(no, this post is not about chiropractic – though the metaphor might be apt!)
I was having a very interesting discussion yesterday with a fellow consultant – this gal is wicked smart – and she was telling me about how many of her corporate client challenges boiled down to one word: Alignment.
Getting everybody on the same page and moving in the same direction.
Or, if we want to go with biz-jargon: Linking of organizational goals with the employees’ personal goals. Requires common understanding of purposes and goals of the organization, and consistency between every objective and plan right down to the incentive offers.
When a car is out of alignment – or a spinal column, or a group of soldiers, or an organization – things don’t operate smoothly, and breakdowns occur.
But then we see alignment at work – say, in a flower – and we intuitively know that we want that for our work environment.
Over coffee this morning, yesterday’s conversation made me think about personal/professional alignment for individuals.
What if we’re in a role, or part of an organization, or going in a direction, where we just don’t fit?
It’s very uncomfortable, isn’t it? Even distressing at times, when it’s over the long haul.
I think about the people in career transition that I’ve talked to, and there’s typically a deep sense of misalignment:
- I thought I wanted to do this when I was in my 20’s, but now I know that I don’t.
- I started out doing something I really liked; but now, I’ve advanced up the ladder to a role I can’t stand.
- I’m not sure I even like this industry anymore (or this company).
- My prior company got acquired and this culture isn’t a fit.
- I used to have a good boss – we saw eye to eye. This new VP is a jerk and I can’t stand working for him.
- I have bigger dreams and I can’t get to them with this type of job.
- I’m out of work and I don’t even know what kind of jobs to apply for.
- I think I’d really rather be out on my own (or, conversely, the grass really wasn’t greener out on my own – I want to go back to a bigger company).
I’m always surprised by how many seemingly successful people are truly wondering what they’re going to do with the rest of their careers. Or if they’ll ever have a chance to find new possibilities.
Here’s the good news: all that prior experience contains clues as to what we really are great at. That sum of life-so-far, with its various successes, failures, alignments, and misalignments, is like a scattering of gold coins on a field. Put them all together, line them up, and the picture becomes clear – THIS is who we really are, THIS is the situation that brings out our best, THIS is the direction and the type of role that is in alignment with our core strengths and aspirations.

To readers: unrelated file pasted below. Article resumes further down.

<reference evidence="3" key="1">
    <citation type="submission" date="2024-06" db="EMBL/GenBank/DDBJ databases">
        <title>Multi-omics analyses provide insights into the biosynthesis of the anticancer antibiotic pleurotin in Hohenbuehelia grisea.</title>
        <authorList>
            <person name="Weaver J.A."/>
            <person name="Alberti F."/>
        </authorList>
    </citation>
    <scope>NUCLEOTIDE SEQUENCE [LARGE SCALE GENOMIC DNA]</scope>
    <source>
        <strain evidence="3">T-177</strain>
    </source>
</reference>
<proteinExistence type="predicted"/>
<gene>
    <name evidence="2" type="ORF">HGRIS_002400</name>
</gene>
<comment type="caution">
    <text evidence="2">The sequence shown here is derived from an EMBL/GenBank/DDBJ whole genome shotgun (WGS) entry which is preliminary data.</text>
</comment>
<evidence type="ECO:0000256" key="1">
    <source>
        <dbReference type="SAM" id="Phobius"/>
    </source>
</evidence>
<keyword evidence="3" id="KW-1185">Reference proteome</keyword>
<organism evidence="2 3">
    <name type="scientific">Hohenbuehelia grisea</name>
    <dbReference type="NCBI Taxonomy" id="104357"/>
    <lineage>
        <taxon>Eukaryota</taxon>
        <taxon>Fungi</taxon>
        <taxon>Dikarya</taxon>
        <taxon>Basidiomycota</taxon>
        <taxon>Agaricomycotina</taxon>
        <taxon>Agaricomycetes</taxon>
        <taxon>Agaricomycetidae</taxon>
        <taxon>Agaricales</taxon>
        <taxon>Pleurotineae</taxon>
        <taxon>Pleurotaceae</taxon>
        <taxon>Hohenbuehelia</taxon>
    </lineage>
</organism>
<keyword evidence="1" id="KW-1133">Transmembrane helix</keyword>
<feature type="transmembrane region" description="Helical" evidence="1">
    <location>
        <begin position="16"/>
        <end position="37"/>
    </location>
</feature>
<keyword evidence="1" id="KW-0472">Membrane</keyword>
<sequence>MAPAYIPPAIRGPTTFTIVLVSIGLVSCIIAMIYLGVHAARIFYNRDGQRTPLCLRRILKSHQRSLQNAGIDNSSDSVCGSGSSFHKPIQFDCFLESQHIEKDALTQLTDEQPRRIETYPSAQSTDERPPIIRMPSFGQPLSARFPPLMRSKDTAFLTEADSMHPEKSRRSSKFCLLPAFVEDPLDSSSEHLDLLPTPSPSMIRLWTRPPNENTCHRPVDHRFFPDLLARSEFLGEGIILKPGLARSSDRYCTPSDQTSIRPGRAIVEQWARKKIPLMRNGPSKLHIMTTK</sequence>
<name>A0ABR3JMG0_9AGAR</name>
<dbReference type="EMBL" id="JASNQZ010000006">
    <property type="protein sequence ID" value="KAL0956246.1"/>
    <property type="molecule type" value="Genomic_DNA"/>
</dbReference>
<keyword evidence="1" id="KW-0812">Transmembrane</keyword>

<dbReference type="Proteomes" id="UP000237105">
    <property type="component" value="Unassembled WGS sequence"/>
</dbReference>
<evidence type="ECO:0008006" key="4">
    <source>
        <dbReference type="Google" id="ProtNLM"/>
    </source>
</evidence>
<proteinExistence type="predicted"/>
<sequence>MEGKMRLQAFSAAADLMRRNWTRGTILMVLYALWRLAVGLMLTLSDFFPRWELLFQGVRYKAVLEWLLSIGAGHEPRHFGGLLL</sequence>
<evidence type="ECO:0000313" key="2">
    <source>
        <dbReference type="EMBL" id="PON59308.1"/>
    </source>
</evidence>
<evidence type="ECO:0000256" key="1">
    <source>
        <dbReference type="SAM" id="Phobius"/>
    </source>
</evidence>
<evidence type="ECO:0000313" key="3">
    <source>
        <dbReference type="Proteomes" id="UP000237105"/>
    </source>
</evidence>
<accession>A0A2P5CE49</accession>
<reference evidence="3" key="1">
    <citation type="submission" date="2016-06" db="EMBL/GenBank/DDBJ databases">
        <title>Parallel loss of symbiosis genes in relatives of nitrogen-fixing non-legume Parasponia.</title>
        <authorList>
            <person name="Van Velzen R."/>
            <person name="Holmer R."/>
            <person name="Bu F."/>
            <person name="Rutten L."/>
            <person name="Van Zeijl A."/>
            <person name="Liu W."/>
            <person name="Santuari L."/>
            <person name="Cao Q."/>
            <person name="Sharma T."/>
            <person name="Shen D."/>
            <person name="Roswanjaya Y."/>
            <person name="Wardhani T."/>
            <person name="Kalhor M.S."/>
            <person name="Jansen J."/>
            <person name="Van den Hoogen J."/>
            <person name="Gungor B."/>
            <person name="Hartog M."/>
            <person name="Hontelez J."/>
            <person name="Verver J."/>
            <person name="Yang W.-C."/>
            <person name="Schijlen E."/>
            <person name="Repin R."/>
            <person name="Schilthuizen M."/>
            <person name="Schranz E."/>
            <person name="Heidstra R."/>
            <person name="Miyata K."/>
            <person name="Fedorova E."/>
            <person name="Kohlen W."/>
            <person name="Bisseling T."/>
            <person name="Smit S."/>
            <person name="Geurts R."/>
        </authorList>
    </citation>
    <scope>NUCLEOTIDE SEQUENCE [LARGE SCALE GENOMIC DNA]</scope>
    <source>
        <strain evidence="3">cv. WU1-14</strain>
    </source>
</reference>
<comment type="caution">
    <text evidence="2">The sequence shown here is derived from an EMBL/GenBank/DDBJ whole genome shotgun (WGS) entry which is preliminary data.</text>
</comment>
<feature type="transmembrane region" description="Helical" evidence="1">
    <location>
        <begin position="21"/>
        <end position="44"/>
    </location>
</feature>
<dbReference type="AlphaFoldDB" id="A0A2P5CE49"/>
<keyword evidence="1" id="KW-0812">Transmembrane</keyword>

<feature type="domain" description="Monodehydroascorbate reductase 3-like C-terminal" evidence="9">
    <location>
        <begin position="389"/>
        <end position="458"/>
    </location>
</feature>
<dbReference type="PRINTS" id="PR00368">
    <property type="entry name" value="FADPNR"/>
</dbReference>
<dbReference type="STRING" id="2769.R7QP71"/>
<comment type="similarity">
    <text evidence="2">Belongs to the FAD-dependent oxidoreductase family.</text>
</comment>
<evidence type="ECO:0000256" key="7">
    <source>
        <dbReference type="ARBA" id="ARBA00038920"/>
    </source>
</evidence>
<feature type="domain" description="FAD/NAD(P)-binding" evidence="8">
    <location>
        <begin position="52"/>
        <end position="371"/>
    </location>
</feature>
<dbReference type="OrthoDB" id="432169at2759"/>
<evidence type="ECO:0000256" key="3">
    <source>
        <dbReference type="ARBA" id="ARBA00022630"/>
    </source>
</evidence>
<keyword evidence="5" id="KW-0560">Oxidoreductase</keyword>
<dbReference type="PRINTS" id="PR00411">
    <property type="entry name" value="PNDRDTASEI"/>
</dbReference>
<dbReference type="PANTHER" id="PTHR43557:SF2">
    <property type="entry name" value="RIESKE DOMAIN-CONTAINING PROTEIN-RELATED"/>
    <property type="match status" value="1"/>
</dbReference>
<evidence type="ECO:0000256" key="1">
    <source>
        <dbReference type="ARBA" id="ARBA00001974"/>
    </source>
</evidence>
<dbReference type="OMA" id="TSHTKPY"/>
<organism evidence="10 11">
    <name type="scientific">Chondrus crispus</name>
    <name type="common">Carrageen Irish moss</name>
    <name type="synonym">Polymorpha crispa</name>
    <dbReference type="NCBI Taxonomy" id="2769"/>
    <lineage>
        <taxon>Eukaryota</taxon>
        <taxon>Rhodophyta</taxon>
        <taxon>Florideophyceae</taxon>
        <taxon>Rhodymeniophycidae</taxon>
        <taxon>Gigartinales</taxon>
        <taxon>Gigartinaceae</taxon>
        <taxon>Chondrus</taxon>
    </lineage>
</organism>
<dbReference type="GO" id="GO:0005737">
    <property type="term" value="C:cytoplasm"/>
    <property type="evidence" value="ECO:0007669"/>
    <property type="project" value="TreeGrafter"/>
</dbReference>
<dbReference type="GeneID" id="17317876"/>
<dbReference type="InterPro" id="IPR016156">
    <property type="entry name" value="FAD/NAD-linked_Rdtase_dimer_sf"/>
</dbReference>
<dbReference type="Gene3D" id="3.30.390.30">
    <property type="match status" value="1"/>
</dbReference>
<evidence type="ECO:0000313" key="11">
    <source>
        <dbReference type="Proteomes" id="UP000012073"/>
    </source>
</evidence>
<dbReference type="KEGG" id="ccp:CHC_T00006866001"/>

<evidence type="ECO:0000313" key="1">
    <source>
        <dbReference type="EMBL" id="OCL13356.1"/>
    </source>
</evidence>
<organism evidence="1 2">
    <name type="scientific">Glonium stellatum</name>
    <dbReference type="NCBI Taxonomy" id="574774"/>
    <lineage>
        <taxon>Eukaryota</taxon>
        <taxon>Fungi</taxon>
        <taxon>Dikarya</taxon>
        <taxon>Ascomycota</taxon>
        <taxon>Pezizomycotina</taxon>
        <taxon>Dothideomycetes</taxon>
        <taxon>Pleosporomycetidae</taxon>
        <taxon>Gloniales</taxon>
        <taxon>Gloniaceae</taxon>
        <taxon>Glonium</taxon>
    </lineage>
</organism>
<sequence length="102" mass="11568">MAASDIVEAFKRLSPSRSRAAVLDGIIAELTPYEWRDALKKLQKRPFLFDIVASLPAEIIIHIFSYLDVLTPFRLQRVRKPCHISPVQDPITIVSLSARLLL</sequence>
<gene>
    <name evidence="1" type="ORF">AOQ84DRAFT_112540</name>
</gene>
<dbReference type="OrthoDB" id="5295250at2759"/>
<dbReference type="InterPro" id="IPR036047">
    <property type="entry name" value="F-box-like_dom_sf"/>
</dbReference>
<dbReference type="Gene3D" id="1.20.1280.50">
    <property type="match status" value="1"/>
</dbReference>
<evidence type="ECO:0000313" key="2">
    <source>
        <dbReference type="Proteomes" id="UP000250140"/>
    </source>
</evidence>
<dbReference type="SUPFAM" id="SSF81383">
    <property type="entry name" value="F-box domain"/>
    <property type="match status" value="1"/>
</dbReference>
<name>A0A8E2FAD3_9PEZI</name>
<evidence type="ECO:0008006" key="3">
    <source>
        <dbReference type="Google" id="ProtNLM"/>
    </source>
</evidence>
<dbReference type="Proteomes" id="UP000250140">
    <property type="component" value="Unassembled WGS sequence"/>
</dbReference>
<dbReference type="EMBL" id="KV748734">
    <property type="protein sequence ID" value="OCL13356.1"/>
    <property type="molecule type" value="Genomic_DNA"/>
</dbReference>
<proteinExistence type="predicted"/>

In a very real sense, alignment is all the best of what branding is about – not just a logo and a tagline, but getting to the essence, to the purpose, and articulating it effectively. Whether that’s a person, a company, even a department.
The feelings of misalignment can be haunting, especially when it’s hard to articulate what’s “wrong.” It takes courage to ask the questions, and to actually take a deep look inside to figure out where the true North is in our own professional soul.
I do know this – out of foggy dissatisfaction can emerge a bullseye of fresh awareness and direction. It takes a pro-active step into a safe environment where everything can be out on the table and all the questions are allowed.
(btw, this isn’t just for others. As a solo consultant, I’ve designed my own practice to reflect my strengths, but there is at least one enduring misalignment. I really don’t like selling. I’ll do consulting, and ideation, and branding all day long, but the practicalities of customer acquisition and financial transactions and business acumen – not my strongest suit. Anybody out there want to sell me so I can just do my work?)
If this misalignment describes you, maybe I can help. I do private half-day and full-day sessions to help individuals and small businesses get clarity – another word for finding alignment. It’s one of the most rewarding things I do, because it is so liberating for people suffering under professional misalignment. Maybe I don’t sell it particularly well; but if you need to reach greater clarity with a trusted advisor – well, let’s talk.